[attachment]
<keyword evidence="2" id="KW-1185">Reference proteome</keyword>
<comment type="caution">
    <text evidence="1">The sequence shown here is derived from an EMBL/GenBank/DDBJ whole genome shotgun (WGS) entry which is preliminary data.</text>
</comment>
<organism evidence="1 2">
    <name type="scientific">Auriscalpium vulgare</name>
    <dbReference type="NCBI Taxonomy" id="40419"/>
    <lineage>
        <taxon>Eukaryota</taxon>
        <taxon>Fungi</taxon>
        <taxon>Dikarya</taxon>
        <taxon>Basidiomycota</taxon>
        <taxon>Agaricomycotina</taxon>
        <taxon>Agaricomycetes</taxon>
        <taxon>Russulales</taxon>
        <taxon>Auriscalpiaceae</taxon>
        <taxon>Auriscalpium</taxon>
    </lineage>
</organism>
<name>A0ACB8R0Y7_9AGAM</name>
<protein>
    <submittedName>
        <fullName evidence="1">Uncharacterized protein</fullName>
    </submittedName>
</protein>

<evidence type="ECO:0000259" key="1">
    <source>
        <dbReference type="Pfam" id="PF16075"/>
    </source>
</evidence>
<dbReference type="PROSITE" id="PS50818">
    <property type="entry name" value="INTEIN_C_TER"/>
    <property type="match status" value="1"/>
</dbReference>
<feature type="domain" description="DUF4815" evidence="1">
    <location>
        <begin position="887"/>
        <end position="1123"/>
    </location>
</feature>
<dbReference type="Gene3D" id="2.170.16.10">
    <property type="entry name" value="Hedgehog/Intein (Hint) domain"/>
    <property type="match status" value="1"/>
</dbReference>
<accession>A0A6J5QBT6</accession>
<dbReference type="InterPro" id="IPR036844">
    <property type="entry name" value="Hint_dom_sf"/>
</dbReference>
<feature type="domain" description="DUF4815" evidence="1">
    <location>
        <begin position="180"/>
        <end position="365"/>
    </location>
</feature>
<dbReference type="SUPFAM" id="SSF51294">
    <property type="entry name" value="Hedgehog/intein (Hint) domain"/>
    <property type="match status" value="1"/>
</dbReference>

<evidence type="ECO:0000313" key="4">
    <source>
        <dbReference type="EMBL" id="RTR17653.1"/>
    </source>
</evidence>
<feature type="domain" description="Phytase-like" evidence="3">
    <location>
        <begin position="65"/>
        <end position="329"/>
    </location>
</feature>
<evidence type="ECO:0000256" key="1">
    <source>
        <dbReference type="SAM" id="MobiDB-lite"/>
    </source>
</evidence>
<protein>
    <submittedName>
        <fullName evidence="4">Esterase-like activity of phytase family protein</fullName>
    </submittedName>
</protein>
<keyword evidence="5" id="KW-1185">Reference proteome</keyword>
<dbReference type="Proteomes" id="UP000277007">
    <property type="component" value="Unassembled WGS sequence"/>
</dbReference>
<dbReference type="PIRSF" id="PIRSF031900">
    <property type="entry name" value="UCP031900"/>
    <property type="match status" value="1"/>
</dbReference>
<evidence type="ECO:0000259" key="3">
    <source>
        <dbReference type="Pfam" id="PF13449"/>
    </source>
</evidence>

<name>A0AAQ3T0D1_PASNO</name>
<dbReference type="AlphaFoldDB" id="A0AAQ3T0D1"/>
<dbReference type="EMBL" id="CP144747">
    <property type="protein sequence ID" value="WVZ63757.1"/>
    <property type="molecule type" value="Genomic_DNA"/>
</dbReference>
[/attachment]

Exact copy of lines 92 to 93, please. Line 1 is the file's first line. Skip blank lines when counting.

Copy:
</evidence>

<name>A0AAQ3T0D1_PASNO</name>